Movie Review: Birth of a Movement (2017)


TitleBirth of a Movement
Release Date: February 6, 2017
Director: Susan Gray and Bestor Cram
Production Company: Northern Light Productions
Summary/Review:

This documentary is about William Monroe Trotter, a civil rights leader and newspaper editor in Boston in the early 20th century.  Raised in a well-to-do family and Harvard educated, Trotter advocated for more radical civil rights activism than his peers such as Booker T. Washington.  He participated in founding the NAACP, but ultimately did not find it radical enough.

The documentary is also about D.W. Griffith, the groundbreaking filmmaker, who made the first Hollywood blockbuster in 1915.  Released 50 years after the end of the Civil War and based on a novel  called The Clansman, the film was eventually re-titled Birth of Nation. The movie depicts the Civil War through a sympathetic portrayal of the insurgent Southerners.  The post-war Reconstruction is depicted as a time when bestial, sexually-aggressive Black men (portrayed by white actors in blackface) ran rampant until the Ku Klux Klan restores order.

The movie gained widespread acclaim and opposition as Griffith opened it in cities across the country, and even held the first ever film screening in the White House for President Woodrow Wilson.  Knowing that Boston had a history of supporting abolition and Black civil rights, Griffith targeted the city for an opening knowing that success there would lead to widespread distribution of the film.  Trotter organized massive protests against the film’s opening at Tremont Theatre across from Boston Common.  While the protests failed to stop the screening, Trotter’s protests did invigorate a new direction for Black civil rights activism.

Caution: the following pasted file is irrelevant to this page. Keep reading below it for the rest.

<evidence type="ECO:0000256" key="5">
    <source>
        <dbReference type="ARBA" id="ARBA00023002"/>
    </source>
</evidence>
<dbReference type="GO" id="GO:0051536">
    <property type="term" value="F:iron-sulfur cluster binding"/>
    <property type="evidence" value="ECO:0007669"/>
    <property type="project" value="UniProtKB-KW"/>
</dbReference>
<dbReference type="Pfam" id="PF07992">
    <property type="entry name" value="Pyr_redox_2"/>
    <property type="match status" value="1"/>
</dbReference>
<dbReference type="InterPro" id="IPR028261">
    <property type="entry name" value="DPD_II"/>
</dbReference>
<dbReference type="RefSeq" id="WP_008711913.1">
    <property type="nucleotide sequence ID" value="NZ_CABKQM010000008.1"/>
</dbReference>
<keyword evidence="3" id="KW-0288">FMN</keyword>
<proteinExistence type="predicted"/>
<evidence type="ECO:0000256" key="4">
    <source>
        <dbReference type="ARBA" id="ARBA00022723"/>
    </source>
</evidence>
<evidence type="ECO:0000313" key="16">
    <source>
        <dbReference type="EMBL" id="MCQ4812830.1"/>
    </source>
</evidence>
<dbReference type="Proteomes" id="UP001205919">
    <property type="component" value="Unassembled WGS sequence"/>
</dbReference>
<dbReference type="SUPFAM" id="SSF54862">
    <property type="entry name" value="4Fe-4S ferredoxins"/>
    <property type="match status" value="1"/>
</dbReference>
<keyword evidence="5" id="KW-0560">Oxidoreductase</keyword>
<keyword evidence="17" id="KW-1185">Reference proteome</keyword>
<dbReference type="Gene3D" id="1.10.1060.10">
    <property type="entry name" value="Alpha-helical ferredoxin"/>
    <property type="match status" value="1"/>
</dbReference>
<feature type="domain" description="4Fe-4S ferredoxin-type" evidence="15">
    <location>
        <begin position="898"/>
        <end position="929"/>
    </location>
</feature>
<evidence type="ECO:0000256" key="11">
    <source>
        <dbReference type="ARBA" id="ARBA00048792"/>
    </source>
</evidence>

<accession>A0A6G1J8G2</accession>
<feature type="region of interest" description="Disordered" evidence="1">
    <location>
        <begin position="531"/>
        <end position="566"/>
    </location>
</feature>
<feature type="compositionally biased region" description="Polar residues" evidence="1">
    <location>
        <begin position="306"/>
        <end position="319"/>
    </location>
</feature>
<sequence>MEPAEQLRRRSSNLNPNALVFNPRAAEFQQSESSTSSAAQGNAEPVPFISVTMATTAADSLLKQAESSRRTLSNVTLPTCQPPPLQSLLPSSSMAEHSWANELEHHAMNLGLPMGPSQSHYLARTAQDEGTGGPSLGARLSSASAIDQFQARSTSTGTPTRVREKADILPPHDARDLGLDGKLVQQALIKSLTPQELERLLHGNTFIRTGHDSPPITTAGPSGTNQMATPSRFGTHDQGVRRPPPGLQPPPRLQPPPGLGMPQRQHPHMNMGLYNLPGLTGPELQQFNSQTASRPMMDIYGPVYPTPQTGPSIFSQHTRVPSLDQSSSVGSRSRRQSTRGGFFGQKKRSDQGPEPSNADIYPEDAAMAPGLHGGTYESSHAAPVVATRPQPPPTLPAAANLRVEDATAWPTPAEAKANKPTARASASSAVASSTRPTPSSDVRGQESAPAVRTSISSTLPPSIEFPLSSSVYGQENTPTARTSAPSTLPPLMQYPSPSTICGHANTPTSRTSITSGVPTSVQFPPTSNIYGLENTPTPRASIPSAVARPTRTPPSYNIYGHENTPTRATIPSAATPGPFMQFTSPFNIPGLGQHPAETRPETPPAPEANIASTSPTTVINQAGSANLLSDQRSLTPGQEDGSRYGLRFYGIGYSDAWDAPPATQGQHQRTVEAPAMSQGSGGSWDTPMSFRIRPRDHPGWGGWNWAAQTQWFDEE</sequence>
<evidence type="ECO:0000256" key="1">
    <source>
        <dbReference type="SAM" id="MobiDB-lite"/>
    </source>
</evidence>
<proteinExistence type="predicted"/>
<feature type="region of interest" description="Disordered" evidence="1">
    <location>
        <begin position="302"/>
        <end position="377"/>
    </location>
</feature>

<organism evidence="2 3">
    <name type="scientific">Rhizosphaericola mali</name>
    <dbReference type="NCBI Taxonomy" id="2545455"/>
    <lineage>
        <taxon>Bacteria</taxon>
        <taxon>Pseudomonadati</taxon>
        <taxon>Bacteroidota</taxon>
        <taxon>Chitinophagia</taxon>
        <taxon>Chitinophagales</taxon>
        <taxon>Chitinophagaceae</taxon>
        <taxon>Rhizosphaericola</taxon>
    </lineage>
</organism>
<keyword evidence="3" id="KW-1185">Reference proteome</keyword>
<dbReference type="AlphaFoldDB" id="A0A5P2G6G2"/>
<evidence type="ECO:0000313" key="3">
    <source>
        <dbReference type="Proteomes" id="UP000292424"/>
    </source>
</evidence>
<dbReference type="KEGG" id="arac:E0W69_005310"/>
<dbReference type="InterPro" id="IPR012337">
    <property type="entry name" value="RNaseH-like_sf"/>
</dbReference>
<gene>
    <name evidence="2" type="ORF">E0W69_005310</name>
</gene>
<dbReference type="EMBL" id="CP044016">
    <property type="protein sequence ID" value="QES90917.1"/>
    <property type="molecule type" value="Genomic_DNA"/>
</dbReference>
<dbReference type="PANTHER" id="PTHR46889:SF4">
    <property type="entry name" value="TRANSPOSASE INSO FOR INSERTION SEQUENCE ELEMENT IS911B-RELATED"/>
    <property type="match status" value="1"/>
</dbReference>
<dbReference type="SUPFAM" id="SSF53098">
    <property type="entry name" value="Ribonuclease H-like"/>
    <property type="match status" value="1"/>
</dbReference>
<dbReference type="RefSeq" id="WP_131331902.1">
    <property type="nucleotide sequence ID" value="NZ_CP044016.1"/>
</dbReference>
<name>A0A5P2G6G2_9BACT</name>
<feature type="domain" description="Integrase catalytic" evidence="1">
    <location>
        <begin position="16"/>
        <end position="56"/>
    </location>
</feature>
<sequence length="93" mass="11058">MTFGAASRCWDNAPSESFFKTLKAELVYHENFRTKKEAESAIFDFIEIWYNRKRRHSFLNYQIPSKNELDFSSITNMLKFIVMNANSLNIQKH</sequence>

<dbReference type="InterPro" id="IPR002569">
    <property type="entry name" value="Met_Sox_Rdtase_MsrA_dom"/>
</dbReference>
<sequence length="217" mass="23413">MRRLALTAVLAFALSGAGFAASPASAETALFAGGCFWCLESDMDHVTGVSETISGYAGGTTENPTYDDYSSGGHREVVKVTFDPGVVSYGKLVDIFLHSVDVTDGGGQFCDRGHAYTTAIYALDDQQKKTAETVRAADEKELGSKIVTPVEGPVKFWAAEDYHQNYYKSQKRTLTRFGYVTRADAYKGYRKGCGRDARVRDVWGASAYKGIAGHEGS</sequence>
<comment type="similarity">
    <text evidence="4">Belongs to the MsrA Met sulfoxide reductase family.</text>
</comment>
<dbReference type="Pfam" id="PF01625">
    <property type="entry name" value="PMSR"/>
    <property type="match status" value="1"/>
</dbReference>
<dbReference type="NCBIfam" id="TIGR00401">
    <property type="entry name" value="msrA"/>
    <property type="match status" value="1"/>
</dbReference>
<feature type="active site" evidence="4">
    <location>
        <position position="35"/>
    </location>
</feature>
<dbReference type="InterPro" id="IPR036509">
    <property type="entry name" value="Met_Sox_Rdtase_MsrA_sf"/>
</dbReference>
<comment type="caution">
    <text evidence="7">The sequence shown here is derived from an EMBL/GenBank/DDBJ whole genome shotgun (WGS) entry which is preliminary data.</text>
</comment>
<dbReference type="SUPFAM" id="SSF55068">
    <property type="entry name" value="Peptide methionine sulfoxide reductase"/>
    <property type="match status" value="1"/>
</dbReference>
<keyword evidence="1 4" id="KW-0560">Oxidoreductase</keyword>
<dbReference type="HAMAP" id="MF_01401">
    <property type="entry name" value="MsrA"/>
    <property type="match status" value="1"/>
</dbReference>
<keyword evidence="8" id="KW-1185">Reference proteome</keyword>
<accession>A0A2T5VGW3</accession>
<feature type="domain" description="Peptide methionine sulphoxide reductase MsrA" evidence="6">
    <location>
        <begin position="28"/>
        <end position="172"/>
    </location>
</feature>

Rating: ****

3 thoughts on “Movie Review: Birth of a Movement (2017)

  1. Never saw Birth of a Nation and never wanted to, as its premise is ludicrous, but I can see where fearmongers would use it as a tool to sway the weak-minded. This looks like a good documentary.

    Liked by 1 person

    1. Yes! I’ve known about Birth of a Nation since my high school film studies class, and as much as I’m interested in film history, I will never be able to watch this movie. I recently ordered a copy of the book “Black Radical : The Life and Times of William Monroe Trotter” by Kerri K. Greenidge and I’m looking forward to learning more about Trotter because even here in Boston he’s not as well known as he should be.

      Liked by 1 person

      1. They need to, instead of tearing down the old statues, do two things: 1) Change the plaques on them to reflect their place in committing evils acts (thanks Jon Stewart for the idea by extension) and 2) Erect statues next to them of the unsung (until now) heroes of the world. Kids must learn the truth.

        Like

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